You have achieved the expected standard for KS2 SATs.

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Now try the maths test

Now try the English test

English children are amongst the most tested in the world. If you want to see an end to high-stakes SATs tests, join our campaign.

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Try the Big SATs Sit-in test papers

Parents across the country have been joining the Big SATs Sit-in to see for themselves the type of questions Year 6 pupils will face in the Spring.

If you couldn't make it to one of our events, you can still try our maths and English papers. All the questions are taken from the 2018 KS2 SATs tests. See how you cope under the same pressurised exam conditions as our 10 or 11-year-olds.

Each test will last 10 minutes. Once you have read the instructions, click the timer to begin.

Start the maths test

Start the English test


To begin the test, click on the timer to start your two minute countdown.

Good luck!

Maths paper

You must not use a calculator to answer any questions in this test.

Type your answer in the box for each question. If the answer is a fraction, it can be typed using the / key
e.g. 1/2 = ½


In this test, long division and long multiplication questions are worth 2 marks each. You will be awarded 2 marks for a correct answer. All other questions are worth 1 mark each. The total number of marks available is 14.

To begin the test, click on the timer to start your 10 minute countdown.

English paper

You will be awarded one mark for each correct question. The total number of marks available is 10.

To begin the test, click on the timer to start your 10 minute countdown.

At the age of 10 and 11, children should be expanding their knowledge and enjoying a wide and varied curriculum. They should be preparing to take their next steps towards secondary school. Instead, thousands of year 6 pupils spend months cramming for KS2 SATs.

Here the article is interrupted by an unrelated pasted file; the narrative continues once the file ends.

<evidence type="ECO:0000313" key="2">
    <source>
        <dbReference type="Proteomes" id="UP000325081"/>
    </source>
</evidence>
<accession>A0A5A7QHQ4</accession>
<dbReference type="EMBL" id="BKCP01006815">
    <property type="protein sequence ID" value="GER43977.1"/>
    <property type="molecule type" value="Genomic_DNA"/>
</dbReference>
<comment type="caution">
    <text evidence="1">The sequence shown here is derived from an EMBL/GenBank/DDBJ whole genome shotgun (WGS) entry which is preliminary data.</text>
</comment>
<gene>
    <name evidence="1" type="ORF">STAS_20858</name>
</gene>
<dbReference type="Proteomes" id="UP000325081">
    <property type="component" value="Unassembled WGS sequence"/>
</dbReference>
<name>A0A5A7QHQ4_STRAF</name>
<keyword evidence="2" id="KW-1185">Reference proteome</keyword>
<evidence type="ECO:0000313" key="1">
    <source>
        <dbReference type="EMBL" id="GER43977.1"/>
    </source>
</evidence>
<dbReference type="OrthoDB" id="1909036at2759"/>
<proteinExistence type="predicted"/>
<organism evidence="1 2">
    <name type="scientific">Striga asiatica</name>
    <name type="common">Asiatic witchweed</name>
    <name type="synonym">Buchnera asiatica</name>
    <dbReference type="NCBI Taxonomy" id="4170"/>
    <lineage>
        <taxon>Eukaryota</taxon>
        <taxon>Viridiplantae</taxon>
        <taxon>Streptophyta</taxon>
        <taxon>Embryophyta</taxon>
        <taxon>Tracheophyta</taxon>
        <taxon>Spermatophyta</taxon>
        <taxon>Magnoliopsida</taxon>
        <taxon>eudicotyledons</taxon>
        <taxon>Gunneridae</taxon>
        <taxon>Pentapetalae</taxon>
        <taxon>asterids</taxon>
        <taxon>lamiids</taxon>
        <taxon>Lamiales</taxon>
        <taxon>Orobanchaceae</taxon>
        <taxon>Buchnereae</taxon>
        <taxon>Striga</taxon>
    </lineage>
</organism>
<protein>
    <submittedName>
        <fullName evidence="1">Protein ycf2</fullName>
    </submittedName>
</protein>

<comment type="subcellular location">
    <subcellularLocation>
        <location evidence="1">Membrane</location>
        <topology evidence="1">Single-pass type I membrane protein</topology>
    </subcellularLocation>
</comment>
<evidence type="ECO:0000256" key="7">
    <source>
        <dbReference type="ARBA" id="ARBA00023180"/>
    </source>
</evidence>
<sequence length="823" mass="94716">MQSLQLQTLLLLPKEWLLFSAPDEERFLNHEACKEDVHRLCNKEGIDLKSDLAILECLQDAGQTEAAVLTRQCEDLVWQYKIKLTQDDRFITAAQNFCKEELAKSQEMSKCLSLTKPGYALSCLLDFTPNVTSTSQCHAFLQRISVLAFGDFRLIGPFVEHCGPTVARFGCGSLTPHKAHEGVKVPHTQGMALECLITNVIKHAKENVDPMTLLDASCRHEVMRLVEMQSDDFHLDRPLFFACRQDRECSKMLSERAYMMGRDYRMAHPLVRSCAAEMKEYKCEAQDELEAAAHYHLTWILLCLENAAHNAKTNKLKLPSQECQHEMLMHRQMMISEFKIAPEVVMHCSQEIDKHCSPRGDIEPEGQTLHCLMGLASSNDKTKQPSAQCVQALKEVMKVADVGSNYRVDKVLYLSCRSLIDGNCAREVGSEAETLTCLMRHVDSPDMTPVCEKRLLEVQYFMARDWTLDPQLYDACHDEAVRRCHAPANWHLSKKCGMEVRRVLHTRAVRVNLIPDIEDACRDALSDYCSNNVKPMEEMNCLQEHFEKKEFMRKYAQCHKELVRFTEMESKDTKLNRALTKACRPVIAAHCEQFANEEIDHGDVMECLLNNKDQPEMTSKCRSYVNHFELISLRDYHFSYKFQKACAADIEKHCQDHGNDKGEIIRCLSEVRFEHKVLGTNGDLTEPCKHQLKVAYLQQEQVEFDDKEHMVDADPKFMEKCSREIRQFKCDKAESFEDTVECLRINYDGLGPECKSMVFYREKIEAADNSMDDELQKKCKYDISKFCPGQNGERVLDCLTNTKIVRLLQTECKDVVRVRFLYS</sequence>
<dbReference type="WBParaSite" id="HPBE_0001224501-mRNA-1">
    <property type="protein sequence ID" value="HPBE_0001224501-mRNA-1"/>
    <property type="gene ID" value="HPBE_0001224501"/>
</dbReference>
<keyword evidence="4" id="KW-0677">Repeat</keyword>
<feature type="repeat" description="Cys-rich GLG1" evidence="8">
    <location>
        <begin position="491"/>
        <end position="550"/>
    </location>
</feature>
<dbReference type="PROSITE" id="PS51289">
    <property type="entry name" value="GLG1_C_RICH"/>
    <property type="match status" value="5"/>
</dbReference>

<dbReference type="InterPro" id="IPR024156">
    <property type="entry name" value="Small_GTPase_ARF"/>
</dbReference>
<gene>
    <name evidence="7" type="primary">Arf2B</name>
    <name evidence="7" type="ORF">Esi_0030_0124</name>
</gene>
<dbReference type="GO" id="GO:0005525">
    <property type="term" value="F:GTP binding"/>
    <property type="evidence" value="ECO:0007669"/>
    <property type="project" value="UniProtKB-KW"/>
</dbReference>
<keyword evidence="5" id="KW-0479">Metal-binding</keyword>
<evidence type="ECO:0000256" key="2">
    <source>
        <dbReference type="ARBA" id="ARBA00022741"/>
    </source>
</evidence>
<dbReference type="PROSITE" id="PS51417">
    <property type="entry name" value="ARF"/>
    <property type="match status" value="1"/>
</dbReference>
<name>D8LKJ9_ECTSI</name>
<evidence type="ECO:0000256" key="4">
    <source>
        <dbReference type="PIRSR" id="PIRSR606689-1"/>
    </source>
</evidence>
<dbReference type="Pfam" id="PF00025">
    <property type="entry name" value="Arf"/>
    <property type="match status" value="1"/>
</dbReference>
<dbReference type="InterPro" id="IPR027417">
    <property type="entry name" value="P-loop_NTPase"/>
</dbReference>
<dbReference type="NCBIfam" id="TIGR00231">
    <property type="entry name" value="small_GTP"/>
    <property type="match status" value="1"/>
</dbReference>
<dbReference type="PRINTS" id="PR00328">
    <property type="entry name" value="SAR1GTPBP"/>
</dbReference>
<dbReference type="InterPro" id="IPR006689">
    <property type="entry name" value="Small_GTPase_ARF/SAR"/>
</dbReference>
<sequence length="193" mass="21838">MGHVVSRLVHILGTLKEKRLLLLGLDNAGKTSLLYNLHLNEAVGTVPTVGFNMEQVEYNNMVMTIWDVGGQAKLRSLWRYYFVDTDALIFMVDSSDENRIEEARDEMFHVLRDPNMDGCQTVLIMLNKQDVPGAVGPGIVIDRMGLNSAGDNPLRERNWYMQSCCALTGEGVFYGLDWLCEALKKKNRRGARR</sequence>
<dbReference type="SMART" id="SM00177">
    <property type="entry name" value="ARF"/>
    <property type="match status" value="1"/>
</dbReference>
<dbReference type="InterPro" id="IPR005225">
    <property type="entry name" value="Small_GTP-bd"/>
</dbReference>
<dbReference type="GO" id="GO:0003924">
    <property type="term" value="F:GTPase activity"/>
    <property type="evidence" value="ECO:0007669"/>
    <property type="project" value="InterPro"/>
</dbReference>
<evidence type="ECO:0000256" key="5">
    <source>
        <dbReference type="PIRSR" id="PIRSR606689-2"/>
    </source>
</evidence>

Teachers have no time to deliver varied and interesting lessons as they focus just on English and maths. Many of them feel compelled to ‘teach to the test’.

At home, pupils and their parents undergo stress and pressure as they fear the stigma of failure.

And what purpose do these tests serve? Absolutely none, other than a way to judge schools against each other. Children become data points and their education is sacrificed to a system that is in thrall to league tables.

The system was designed to measure schools’ progress but it’s not working out that way. With such a narrow curriculum, SATs can’t paint a true picture of all that a school has to offer. Meanwhile, children believe that SATs represent a judgement on their own abilities. Almost one in four now believe their results will help them to find a job in the future. And over a third of children taking SATs in 2018 had to be told they had failed, just as they were about to embark on secondary education.

At More Than A Score, we believe there is a better way to assess our schools and measure our children’s progress. We’re calling for the government to commission a comprehensive, independent review of the current system to produce recommendations for an approach that’s fit for purpose.

Please join us to call for change in the current over-testing regime. There are lots of ways to make your voice heard. Our parents’ toolkit includes resources and ideas to help you take action.

9th July 2018

One in four children believe SATs results will affect future job prospects.

As schools across the country learned the results of this year’s KS2 SATs results, More Than A Score issued a warning about pupils’ perceptions of the testing regime: almost one in four pupils (23%) believe their results will help them to find a job in the future.

Find out more

21st June 2018

Katie’s story: standing up to say ‘No’

“I love being a teacher – instilling in children a love of learning, seeing those light bulbs go on when something just falls into place. Unfortunately for many teachers, including me, those moments are becoming fewer and further between.”

Find out more

21st June 2018

Elizabeth’s story: children are not data

“All three of my children learn differently and have different strengths and weaknesses, but they all have the same unlimited potential to succeed.”

Find out more

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